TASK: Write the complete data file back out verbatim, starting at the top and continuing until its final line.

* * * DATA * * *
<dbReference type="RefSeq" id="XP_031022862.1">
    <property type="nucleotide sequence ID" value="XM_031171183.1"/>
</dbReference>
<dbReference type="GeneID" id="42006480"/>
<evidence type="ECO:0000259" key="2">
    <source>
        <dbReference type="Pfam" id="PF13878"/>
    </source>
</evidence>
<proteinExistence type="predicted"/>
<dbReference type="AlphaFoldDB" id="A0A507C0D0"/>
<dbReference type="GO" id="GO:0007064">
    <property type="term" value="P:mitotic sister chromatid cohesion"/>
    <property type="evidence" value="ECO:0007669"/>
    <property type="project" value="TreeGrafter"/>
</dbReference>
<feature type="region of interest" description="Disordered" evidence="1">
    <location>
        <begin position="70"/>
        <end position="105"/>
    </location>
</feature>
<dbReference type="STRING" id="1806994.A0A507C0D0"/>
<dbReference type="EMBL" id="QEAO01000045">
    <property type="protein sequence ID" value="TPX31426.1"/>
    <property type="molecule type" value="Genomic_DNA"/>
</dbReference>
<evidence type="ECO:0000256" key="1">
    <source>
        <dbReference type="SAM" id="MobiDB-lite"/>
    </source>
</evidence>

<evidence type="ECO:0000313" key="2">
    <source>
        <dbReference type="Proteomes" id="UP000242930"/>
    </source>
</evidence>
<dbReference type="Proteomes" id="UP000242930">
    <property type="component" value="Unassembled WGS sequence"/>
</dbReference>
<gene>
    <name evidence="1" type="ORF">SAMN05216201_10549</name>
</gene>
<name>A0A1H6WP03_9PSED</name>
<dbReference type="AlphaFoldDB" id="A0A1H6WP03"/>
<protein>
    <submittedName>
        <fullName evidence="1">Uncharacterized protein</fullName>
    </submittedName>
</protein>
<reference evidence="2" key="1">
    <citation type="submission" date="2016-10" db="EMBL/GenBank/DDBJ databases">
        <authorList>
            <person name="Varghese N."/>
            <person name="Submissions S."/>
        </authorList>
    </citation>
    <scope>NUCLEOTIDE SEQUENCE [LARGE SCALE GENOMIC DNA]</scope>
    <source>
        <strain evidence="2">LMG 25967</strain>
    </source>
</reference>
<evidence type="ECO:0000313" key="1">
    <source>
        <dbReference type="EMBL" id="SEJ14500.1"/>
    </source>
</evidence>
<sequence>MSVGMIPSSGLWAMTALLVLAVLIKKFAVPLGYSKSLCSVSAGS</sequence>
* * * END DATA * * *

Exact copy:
<dbReference type="RefSeq" id="XP_031022862.1">
    <property type="nucleotide sequence ID" value="XM_031171183.1"/>
</dbReference>
<dbReference type="GeneID" id="42006480"/>
<evidence type="ECO:0000259" key="2">
    <source>
        <dbReference type="Pfam" id="PF13878"/>
    </source>
</evidence>
<proteinExistence type="predicted"/>
<dbReference type="AlphaFoldDB" id="A0A507C0D0"/>
<dbReference type="GO" id="GO:0007064">
    <property type="term" value="P:mitotic sister chromatid cohesion"/>
    <property type="evidence" value="ECO:0007669"/>
    <property type="project" value="TreeGrafter"/>
</dbReference>
<feature type="region of interest" description="Disordered" evidence="1">
    <location>
        <begin position="70"/>
        <end position="105"/>
    </location>
</feature>
<dbReference type="STRING" id="1806994.A0A507C0D0"/>
<dbReference type="EMBL" id="QEAO01000045">
    <property type="protein sequence ID" value="TPX31426.1"/>
    <property type="molecule type" value="Genomic_DNA"/>
</dbReference>
<evidence type="ECO:0000256" key="1">
    <source>
        <dbReference type="SAM" id="MobiDB-lite"/>
    </source>
</evidence>

<evidence type="ECO:0000313" key="2">
    <source>
        <dbReference type="Proteomes" id="UP000242930"/>
    </source>
</evidence>
<dbReference type="Proteomes" id="UP000242930">
    <property type="component" value="Unassembled WGS sequence"/>
</dbReference>
<gene>
    <name evidence="1" type="ORF">SAMN05216201_10549</name>
</gene>
<name>A0A1H6WP03_9PSED</name>
<dbReference type="AlphaFoldDB" id="A0A1H6WP03"/>
<protein>
    <submittedName>
        <fullName evidence="1">Uncharacterized protein</fullName>
    </submittedName>
</protein>
<reference evidence="2" key="1">
    <citation type="submission" date="2016-10" db="EMBL/GenBank/DDBJ databases">
        <authorList>
            <person name="Varghese N."/>
            <person name="Submissions S."/>
        </authorList>
    </citation>
    <scope>NUCLEOTIDE SEQUENCE [LARGE SCALE GENOMIC DNA]</scope>
    <source>
        <strain evidence="2">LMG 25967</strain>
    </source>
</reference>
<evidence type="ECO:0000313" key="1">
    <source>
        <dbReference type="EMBL" id="SEJ14500.1"/>
    </source>
</evidence>
<sequence>MSVGMIPSSGLWAMTALLVLAVLIKKFAVPLGYSKSLCSVSAGS</sequence>